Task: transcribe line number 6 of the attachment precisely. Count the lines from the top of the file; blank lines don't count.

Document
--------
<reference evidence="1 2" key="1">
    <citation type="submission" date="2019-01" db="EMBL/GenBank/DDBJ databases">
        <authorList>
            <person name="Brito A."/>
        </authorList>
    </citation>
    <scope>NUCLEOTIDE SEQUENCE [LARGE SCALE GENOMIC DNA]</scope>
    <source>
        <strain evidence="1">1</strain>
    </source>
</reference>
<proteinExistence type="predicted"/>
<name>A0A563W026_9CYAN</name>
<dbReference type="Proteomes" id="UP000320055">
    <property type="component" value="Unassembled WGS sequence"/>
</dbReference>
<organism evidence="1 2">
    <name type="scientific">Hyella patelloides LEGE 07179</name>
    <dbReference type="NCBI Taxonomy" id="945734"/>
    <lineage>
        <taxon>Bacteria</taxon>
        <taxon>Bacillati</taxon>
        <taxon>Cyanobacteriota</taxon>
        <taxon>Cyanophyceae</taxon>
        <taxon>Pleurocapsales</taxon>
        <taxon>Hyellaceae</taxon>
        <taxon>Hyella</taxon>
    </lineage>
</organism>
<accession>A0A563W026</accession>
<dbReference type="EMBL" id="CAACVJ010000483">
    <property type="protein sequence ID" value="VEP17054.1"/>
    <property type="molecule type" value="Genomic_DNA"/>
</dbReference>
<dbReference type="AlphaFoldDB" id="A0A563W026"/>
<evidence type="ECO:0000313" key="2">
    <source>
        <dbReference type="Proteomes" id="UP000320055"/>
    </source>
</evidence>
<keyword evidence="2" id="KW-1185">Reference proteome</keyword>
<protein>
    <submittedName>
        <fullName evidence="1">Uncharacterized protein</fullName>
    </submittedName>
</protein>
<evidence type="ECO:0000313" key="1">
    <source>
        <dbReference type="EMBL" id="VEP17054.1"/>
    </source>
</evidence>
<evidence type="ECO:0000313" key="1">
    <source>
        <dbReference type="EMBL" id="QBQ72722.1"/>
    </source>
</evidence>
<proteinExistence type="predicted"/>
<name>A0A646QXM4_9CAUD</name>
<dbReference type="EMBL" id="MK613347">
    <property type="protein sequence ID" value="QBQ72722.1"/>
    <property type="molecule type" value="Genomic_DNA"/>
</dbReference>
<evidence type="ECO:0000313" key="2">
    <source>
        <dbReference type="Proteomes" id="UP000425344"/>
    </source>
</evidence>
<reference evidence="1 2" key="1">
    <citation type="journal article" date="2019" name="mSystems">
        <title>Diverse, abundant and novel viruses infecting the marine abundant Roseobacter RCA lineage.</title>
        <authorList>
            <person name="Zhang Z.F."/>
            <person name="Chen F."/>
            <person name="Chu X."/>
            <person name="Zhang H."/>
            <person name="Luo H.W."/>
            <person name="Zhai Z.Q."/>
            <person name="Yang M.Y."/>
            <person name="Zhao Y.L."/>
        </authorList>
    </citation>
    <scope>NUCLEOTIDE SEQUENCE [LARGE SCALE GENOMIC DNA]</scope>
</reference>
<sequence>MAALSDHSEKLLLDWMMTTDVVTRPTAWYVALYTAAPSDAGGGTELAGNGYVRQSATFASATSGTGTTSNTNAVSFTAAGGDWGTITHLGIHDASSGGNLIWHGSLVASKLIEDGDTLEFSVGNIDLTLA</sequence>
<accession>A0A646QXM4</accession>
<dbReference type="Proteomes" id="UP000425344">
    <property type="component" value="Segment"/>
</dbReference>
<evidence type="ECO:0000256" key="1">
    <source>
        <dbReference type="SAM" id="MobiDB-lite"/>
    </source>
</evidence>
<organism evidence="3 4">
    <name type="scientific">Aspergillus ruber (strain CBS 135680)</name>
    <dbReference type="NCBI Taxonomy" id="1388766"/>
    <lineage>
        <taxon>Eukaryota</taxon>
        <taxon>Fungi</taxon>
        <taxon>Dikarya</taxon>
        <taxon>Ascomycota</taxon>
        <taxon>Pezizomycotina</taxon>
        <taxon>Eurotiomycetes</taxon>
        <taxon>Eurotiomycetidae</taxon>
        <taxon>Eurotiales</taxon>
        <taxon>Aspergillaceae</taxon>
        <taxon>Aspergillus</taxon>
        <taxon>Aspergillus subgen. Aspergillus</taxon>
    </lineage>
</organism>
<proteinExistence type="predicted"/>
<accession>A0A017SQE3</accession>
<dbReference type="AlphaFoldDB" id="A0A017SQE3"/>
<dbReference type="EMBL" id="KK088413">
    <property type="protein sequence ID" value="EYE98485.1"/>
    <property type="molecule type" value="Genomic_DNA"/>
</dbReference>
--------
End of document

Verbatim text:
    </citation>